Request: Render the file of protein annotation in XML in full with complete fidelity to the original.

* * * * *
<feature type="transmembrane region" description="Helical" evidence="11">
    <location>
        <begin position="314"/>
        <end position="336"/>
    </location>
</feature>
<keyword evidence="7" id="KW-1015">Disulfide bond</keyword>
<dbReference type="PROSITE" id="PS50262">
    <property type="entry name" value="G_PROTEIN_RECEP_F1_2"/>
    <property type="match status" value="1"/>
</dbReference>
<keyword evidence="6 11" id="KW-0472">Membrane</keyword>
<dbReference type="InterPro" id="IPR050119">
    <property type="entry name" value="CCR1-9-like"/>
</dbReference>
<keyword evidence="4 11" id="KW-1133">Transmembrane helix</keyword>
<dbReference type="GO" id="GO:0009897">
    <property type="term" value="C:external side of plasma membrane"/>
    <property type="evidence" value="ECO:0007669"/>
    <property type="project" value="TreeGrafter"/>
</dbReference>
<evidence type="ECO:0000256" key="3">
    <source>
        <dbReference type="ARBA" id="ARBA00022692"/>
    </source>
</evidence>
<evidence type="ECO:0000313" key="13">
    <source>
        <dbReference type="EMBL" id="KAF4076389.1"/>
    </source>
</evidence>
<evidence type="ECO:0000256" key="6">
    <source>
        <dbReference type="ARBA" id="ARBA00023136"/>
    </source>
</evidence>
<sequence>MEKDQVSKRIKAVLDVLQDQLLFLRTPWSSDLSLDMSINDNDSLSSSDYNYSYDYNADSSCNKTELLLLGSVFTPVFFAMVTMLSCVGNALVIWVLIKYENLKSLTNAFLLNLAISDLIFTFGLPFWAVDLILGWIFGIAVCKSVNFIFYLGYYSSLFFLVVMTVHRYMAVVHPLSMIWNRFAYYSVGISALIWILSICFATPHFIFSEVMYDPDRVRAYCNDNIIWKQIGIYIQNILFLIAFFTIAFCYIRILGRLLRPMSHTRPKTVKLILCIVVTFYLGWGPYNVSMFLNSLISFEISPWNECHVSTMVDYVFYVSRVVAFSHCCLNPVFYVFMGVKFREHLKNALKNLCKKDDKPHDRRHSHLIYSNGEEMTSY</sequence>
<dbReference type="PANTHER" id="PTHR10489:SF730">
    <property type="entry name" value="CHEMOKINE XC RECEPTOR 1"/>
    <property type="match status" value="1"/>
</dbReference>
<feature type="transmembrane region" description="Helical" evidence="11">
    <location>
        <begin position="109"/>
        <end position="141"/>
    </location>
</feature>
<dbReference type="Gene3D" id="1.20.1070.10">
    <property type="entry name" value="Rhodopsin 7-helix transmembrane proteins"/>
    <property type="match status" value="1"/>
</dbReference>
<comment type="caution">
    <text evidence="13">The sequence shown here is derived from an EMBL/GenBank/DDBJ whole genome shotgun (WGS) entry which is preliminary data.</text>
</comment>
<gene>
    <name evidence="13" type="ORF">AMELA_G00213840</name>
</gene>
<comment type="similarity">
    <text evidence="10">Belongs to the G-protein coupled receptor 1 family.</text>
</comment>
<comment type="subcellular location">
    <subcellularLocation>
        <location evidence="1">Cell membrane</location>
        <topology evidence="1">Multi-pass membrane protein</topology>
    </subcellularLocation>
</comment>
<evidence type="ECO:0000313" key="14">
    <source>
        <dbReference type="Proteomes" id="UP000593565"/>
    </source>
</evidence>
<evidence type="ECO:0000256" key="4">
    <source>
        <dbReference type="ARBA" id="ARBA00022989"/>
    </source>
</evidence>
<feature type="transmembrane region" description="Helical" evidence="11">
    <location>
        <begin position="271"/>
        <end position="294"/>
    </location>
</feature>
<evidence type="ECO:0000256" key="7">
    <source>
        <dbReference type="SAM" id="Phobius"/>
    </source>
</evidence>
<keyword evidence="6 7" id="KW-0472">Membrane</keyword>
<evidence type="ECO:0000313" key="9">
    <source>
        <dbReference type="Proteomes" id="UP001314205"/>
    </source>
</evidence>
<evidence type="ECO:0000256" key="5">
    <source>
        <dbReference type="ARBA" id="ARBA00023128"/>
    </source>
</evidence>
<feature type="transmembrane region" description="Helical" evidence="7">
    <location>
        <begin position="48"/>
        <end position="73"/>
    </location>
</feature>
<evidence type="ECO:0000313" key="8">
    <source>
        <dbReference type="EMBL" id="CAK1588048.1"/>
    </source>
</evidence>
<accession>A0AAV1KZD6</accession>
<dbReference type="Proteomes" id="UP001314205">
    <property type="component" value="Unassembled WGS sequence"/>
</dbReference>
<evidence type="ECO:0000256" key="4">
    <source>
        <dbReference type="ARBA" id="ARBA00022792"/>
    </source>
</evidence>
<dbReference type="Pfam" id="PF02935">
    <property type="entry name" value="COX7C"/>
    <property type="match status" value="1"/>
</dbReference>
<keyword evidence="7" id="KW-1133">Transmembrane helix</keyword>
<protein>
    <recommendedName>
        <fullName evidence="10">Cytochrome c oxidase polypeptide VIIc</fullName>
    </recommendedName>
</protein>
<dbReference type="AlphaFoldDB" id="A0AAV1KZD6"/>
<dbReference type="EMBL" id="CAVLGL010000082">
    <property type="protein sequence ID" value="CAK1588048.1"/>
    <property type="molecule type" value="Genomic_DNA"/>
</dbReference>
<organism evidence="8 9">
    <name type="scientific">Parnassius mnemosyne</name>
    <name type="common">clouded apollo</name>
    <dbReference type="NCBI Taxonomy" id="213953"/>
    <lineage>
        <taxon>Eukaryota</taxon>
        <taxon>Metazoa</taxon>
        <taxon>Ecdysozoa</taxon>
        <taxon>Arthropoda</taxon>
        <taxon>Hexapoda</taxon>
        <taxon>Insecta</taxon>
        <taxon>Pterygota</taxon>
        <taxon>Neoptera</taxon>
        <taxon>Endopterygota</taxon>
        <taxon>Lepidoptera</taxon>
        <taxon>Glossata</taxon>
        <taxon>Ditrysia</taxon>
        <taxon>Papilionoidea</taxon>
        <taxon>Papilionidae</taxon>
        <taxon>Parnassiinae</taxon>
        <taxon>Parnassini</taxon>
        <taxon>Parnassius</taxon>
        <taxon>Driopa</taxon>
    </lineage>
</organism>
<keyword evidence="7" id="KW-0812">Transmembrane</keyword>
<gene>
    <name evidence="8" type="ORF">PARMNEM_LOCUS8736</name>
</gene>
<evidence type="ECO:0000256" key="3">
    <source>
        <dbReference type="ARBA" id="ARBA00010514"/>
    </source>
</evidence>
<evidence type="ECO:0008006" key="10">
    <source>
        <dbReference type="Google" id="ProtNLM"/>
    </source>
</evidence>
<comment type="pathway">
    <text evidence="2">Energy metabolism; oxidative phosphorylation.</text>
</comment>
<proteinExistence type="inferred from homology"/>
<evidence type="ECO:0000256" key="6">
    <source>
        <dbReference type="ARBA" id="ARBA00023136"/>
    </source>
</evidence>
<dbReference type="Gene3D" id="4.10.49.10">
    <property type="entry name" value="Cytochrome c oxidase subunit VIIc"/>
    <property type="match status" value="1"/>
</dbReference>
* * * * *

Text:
<feature type="transmembrane region" description="Helical" evidence="11">
    <location>
        <begin position="314"/>
        <end position="336"/>
    </location>
</feature>
<keyword evidence="7" id="KW-1015">Disulfide bond</keyword>
<dbReference type="PROSITE" id="PS50262">
    <property type="entry name" value="G_PROTEIN_RECEP_F1_2"/>
    <property type="match status" value="1"/>
</dbReference>
<keyword evidence="6 11" id="KW-0472">Membrane</keyword>
<dbReference type="InterPro" id="IPR050119">
    <property type="entry name" value="CCR1-9-like"/>
</dbReference>
<keyword evidence="4 11" id="KW-1133">Transmembrane helix</keyword>
<dbReference type="GO" id="GO:0009897">
    <property type="term" value="C:external side of plasma membrane"/>
    <property type="evidence" value="ECO:0007669"/>
    <property type="project" value="TreeGrafter"/>
</dbReference>
<evidence type="ECO:0000256" key="3">
    <source>
        <dbReference type="ARBA" id="ARBA00022692"/>
    </source>
</evidence>
<evidence type="ECO:0000313" key="13">
    <source>
        <dbReference type="EMBL" id="KAF4076389.1"/>
    </source>
</evidence>
<evidence type="ECO:0000256" key="6">
    <source>
        <dbReference type="ARBA" id="ARBA00023136"/>
    </source>
</evidence>
<sequence>MEKDQVSKRIKAVLDVLQDQLLFLRTPWSSDLSLDMSINDNDSLSSSDYNYSYDYNADSSCNKTELLLLGSVFTPVFFAMVTMLSCVGNALVIWVLIKYENLKSLTNAFLLNLAISDLIFTFGLPFWAVDLILGWIFGIAVCKSVNFIFYLGYYSSLFFLVVMTVHRYMAVVHPLSMIWNRFAYYSVGISALIWILSICFATPHFIFSEVMYDPDRVRAYCNDNIIWKQIGIYIQNILFLIAFFTIAFCYIRILGRLLRPMSHTRPKTVKLILCIVVTFYLGWGPYNVSMFLNSLISFEISPWNECHVSTMVDYVFYVSRVVAFSHCCLNPVFYVFMGVKFREHLKNALKNLCKKDDKPHDRRHSHLIYSNGEEMTSY</sequence>
<dbReference type="PANTHER" id="PTHR10489:SF730">
    <property type="entry name" value="CHEMOKINE XC RECEPTOR 1"/>
    <property type="match status" value="1"/>
</dbReference>
<feature type="transmembrane region" description="Helical" evidence="11">
    <location>
        <begin position="109"/>
        <end position="141"/>
    </location>
</feature>
<dbReference type="Gene3D" id="1.20.1070.10">
    <property type="entry name" value="Rhodopsin 7-helix transmembrane proteins"/>
    <property type="match status" value="1"/>
</dbReference>
<comment type="caution">
    <text evidence="13">The sequence shown here is derived from an EMBL/GenBank/DDBJ whole genome shotgun (WGS) entry which is preliminary data.</text>
</comment>
<gene>
    <name evidence="13" type="ORF">AMELA_G00213840</name>
</gene>
<comment type="similarity">
    <text evidence="10">Belongs to the G-protein coupled receptor 1 family.</text>
</comment>
<comment type="subcellular location">
    <subcellularLocation>
        <location evidence="1">Cell membrane</location>
        <topology evidence="1">Multi-pass membrane protein</topology>
    </subcellularLocation>
</comment>
<evidence type="ECO:0000313" key="14">
    <source>
        <dbReference type="Proteomes" id="UP000593565"/>
    </source>
</evidence>
<evidence type="ECO:0000256" key="4">
    <source>
        <dbReference type="ARBA" id="ARBA00022989"/>
    </source>
</evidence>
<feature type="transmembrane region" description="Helical" evidence="11">
    <location>
        <begin position="271"/>
        <end position="294"/>
    </location>
</feature>
<evidence type="ECO:0000256" key="7">
    <source>
        <dbReference type="SAM" id="Phobius"/>
    </source>
</evidence>
<keyword evidence="6 7" id="KW-0472">Membrane</keyword>
<evidence type="ECO:0000313" key="9">
    <source>
        <dbReference type="Proteomes" id="UP001314205"/>
    </source>
</evidence>
<evidence type="ECO:0000256" key="5">
    <source>
        <dbReference type="ARBA" id="ARBA00023128"/>
    </source>
</evidence>
<feature type="transmembrane region" description="Helical" evidence="7">
    <location>
        <begin position="48"/>
        <end position="73"/>
    </location>
</feature>
<evidence type="ECO:0000313" key="8">
    <source>
        <dbReference type="EMBL" id="CAK1588048.1"/>
    </source>
</evidence>
<accession>A0AAV1KZD6</accession>
<dbReference type="Proteomes" id="UP001314205">
    <property type="component" value="Unassembled WGS sequence"/>
</dbReference>
<evidence type="ECO:0000256" key="4">
    <source>
        <dbReference type="ARBA" id="ARBA00022792"/>
    </source>
</evidence>
<dbReference type="Pfam" id="PF02935">
    <property type="entry name" value="COX7C"/>
    <property type="match status" value="1"/>
</dbReference>
<keyword evidence="7" id="KW-1133">Transmembrane helix</keyword>
<protein>
    <recommendedName>
        <fullName evidence="10">Cytochrome c oxidase polypeptide VIIc</fullName>
    </recommendedName>
</protein>
<dbReference type="AlphaFoldDB" id="A0AAV1KZD6"/>
<dbReference type="EMBL" id="CAVLGL010000082">
    <property type="protein sequence ID" value="CAK1588048.1"/>
    <property type="molecule type" value="Genomic_DNA"/>
</dbReference>
<organism evidence="8 9">
    <name type="scientific">Parnassius mnemosyne</name>
    <name type="common">clouded apollo</name>
    <dbReference type="NCBI Taxonomy" id="213953"/>
    <lineage>
        <taxon>Eukaryota</taxon>
        <taxon>Metazoa</taxon>
        <taxon>Ecdysozoa</taxon>
        <taxon>Arthropoda</taxon>
        <taxon>Hexapoda</taxon>
        <taxon>Insecta</taxon>
        <taxon>Pterygota</taxon>
        <taxon>Neoptera</taxon>
        <taxon>Endopterygota</taxon>
        <taxon>Lepidoptera</taxon>
        <taxon>Glossata</taxon>
        <taxon>Ditrysia</taxon>
        <taxon>Papilionoidea</taxon>
        <taxon>Papilionidae</taxon>
        <taxon>Parnassiinae</taxon>
        <taxon>Parnassini</taxon>
        <taxon>Parnassius</taxon>
        <taxon>Driopa</taxon>
    </lineage>
</organism>
<keyword evidence="7" id="KW-0812">Transmembrane</keyword>
<gene>
    <name evidence="8" type="ORF">PARMNEM_LOCUS8736</name>
</gene>
<evidence type="ECO:0000256" key="3">
    <source>
        <dbReference type="ARBA" id="ARBA00010514"/>
    </source>
</evidence>
<evidence type="ECO:0008006" key="10">
    <source>
        <dbReference type="Google" id="ProtNLM"/>
    </source>
</evidence>
<comment type="pathway">
    <text evidence="2">Energy metabolism; oxidative phosphorylation.</text>
</comment>
<proteinExistence type="inferred from homology"/>
<evidence type="ECO:0000256" key="6">
    <source>
        <dbReference type="ARBA" id="ARBA00023136"/>
    </source>
</evidence>
<dbReference type="Gene3D" id="4.10.49.10">
    <property type="entry name" value="Cytochrome c oxidase subunit VIIc"/>
    <property type="match status" value="1"/>
</dbReference>